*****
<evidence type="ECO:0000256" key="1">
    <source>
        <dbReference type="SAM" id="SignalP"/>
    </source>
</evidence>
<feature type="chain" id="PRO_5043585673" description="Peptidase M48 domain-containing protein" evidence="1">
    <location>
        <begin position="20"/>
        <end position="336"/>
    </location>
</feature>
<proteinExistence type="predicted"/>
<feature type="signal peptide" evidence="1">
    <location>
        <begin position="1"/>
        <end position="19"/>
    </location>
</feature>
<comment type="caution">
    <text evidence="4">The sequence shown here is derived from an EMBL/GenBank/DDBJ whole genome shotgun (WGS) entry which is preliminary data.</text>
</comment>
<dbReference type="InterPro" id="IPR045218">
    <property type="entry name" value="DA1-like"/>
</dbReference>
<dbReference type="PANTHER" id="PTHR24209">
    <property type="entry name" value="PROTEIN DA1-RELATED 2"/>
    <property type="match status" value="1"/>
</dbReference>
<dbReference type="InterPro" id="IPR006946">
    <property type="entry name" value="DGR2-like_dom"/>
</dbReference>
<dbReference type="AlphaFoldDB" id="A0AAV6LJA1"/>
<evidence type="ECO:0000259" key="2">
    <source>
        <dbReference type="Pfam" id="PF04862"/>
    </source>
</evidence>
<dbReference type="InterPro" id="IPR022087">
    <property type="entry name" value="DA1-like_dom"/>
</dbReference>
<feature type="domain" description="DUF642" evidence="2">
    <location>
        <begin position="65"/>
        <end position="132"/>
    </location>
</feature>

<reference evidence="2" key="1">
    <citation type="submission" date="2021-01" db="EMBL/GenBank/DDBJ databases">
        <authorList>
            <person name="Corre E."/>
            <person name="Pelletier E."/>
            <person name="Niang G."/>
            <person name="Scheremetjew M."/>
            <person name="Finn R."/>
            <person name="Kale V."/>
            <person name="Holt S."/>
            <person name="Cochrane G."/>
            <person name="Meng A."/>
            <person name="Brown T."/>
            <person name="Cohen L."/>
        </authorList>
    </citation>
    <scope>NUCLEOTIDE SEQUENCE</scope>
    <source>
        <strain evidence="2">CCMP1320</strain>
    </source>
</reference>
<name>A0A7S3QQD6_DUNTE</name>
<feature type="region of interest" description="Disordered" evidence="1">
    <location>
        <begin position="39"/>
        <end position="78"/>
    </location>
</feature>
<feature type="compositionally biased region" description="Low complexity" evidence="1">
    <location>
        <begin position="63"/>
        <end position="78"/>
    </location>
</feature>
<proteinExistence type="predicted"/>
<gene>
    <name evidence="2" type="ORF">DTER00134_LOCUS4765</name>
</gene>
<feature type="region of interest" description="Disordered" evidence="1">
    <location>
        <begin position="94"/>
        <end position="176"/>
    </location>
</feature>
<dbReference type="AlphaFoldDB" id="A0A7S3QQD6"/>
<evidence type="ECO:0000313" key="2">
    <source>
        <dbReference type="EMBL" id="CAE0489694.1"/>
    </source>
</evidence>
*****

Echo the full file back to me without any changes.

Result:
<evidence type="ECO:0000256" key="1">
    <source>
        <dbReference type="SAM" id="SignalP"/>
    </source>
</evidence>
<feature type="chain" id="PRO_5043585673" description="Peptidase M48 domain-containing protein" evidence="1">
    <location>
        <begin position="20"/>
        <end position="336"/>
    </location>
</feature>
<proteinExistence type="predicted"/>
<feature type="signal peptide" evidence="1">
    <location>
        <begin position="1"/>
        <end position="19"/>
    </location>
</feature>
<comment type="caution">
    <text evidence="4">The sequence shown here is derived from an EMBL/GenBank/DDBJ whole genome shotgun (WGS) entry which is preliminary data.</text>
</comment>
<dbReference type="InterPro" id="IPR045218">
    <property type="entry name" value="DA1-like"/>
</dbReference>
<dbReference type="PANTHER" id="PTHR24209">
    <property type="entry name" value="PROTEIN DA1-RELATED 2"/>
    <property type="match status" value="1"/>
</dbReference>
<dbReference type="InterPro" id="IPR006946">
    <property type="entry name" value="DGR2-like_dom"/>
</dbReference>
<dbReference type="AlphaFoldDB" id="A0AAV6LJA1"/>
<evidence type="ECO:0000259" key="2">
    <source>
        <dbReference type="Pfam" id="PF04862"/>
    </source>
</evidence>
<dbReference type="InterPro" id="IPR022087">
    <property type="entry name" value="DA1-like_dom"/>
</dbReference>
<feature type="domain" description="DUF642" evidence="2">
    <location>
        <begin position="65"/>
        <end position="132"/>
    </location>
</feature>

<reference evidence="2" key="1">
    <citation type="submission" date="2021-01" db="EMBL/GenBank/DDBJ databases">
        <authorList>
            <person name="Corre E."/>
            <person name="Pelletier E."/>
            <person name="Niang G."/>
            <person name="Scheremetjew M."/>
            <person name="Finn R."/>
            <person name="Kale V."/>
            <person name="Holt S."/>
            <person name="Cochrane G."/>
            <person name="Meng A."/>
            <person name="Brown T."/>
            <person name="Cohen L."/>
        </authorList>
    </citation>
    <scope>NUCLEOTIDE SEQUENCE</scope>
    <source>
        <strain evidence="2">CCMP1320</strain>
    </source>
</reference>
<name>A0A7S3QQD6_DUNTE</name>
<feature type="region of interest" description="Disordered" evidence="1">
    <location>
        <begin position="39"/>
        <end position="78"/>
    </location>
</feature>
<feature type="compositionally biased region" description="Low complexity" evidence="1">
    <location>
        <begin position="63"/>
        <end position="78"/>
    </location>
</feature>
<proteinExistence type="predicted"/>
<gene>
    <name evidence="2" type="ORF">DTER00134_LOCUS4765</name>
</gene>
<feature type="region of interest" description="Disordered" evidence="1">
    <location>
        <begin position="94"/>
        <end position="176"/>
    </location>
</feature>
<dbReference type="AlphaFoldDB" id="A0A7S3QQD6"/>
<evidence type="ECO:0000313" key="2">
    <source>
        <dbReference type="EMBL" id="CAE0489694.1"/>
    </source>
</evidence>